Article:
Cameras are a great way to capture moments and create memories. If you are buying a camera, it is best you invest in one that will last for a long time, comes with many advanced features and above everything, captures the beauty of every image in the best way possible.
To help you get the most out of your investment, we are reviewing two camera models that have excellent reviews. These are the Sony A5100 and A6000.
Sony is a name that is associated with great quality electronics, especially cameras, video recorders, sound systems and more. Coming from this company, both A5100 and A6000 have exceptional output and a cool set of features.
But which of the two is better? Let us find out.
Table of Contets
Sony a5100 vs Sony a60000 – Detailed Comparison
Both these cameras are similar in many ways, yet there is a world of difference between them. To know the differences in-depth, we are comparing them against different parameters, so you can choose the one that scores well in the parameter that matters the most to you.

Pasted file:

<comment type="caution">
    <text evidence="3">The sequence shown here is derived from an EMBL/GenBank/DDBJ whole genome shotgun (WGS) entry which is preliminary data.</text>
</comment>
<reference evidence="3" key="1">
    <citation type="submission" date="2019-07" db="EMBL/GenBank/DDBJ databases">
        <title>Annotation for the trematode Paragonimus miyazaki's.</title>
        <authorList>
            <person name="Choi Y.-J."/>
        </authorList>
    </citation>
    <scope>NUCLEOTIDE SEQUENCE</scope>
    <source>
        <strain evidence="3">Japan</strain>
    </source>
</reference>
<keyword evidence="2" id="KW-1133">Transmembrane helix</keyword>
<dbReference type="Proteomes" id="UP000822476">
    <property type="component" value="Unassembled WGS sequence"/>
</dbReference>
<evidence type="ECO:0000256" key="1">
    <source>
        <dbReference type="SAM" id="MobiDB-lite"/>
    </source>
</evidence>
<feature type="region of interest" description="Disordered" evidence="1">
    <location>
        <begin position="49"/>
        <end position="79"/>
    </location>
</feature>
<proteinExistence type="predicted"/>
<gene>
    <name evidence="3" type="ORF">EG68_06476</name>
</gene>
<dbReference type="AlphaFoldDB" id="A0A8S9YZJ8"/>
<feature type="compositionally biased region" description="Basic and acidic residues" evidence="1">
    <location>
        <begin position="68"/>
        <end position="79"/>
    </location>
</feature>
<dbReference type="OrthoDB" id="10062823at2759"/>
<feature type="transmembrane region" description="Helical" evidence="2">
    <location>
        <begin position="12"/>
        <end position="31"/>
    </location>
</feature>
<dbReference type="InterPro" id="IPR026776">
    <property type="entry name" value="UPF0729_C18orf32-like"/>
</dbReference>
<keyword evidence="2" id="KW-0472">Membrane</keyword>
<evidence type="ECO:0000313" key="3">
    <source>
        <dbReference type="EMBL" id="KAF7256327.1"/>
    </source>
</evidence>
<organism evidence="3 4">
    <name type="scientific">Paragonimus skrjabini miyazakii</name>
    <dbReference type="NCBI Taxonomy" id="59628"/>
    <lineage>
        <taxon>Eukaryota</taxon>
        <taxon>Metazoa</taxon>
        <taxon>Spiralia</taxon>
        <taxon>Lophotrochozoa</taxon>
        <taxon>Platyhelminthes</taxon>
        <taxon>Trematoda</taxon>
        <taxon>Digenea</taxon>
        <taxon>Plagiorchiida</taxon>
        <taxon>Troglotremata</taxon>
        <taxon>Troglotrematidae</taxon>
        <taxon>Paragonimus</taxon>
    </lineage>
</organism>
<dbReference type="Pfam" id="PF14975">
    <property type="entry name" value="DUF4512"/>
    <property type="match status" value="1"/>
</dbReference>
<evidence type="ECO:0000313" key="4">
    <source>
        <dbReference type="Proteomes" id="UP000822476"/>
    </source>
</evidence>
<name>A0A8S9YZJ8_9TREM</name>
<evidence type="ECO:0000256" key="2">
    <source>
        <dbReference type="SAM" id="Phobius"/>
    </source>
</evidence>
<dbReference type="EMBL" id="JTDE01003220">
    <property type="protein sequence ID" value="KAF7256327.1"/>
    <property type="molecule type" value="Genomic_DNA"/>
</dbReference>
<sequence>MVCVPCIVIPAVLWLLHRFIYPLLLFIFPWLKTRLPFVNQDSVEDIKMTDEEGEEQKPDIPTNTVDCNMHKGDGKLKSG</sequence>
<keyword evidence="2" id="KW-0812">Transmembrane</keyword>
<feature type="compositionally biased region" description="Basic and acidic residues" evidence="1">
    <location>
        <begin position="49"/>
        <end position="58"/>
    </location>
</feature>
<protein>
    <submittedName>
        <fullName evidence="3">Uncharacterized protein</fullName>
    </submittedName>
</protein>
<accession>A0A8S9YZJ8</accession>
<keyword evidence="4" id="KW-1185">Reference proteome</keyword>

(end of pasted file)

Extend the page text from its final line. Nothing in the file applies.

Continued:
Both the cameras have more or less the same set of specifications. They are both mirrorless cameras and come with 24MP APS-C CMOS sensor. This sensor helps to capture images with a lot of detail, and this is one of the biggest selling points of both these cameras.
These two models were also announced in the same year. The announcement date for a6000 is April 23, 2014, while for a5100, it is August 17 of the same year.
The rest of the specifications are fairly the same, and this is what you can find in both.
- ISO 100-25600
- 3-inch tilting screen
- Continuous shooting
- 1920 X 1080 video resolution
- Built-in wireless
With such identical specifications, it is easy to infer that the image quality is identical. In fact, you will find no difference whatsoever between the images clicked from both the cameras, provided they were at the same angle and location.
Does this mean that the two models are replaceable? In other words, can you buy either one and it doesn’t matter which?
Well, not really. Though they are identical in many ways, they are also different in other ways. Most of their differences can be grouped into features and ergonomics. This means, if image quality is what matters, you can pick either one and it will not make a difference at all to your decision. But, if you care about the features and ergonomics, then you will find many key differences between them.
One aspect that greatly differentiates both these cameras is their feature set. Let us first look at what is common between the two and why they are better than many other cameras in the same price range.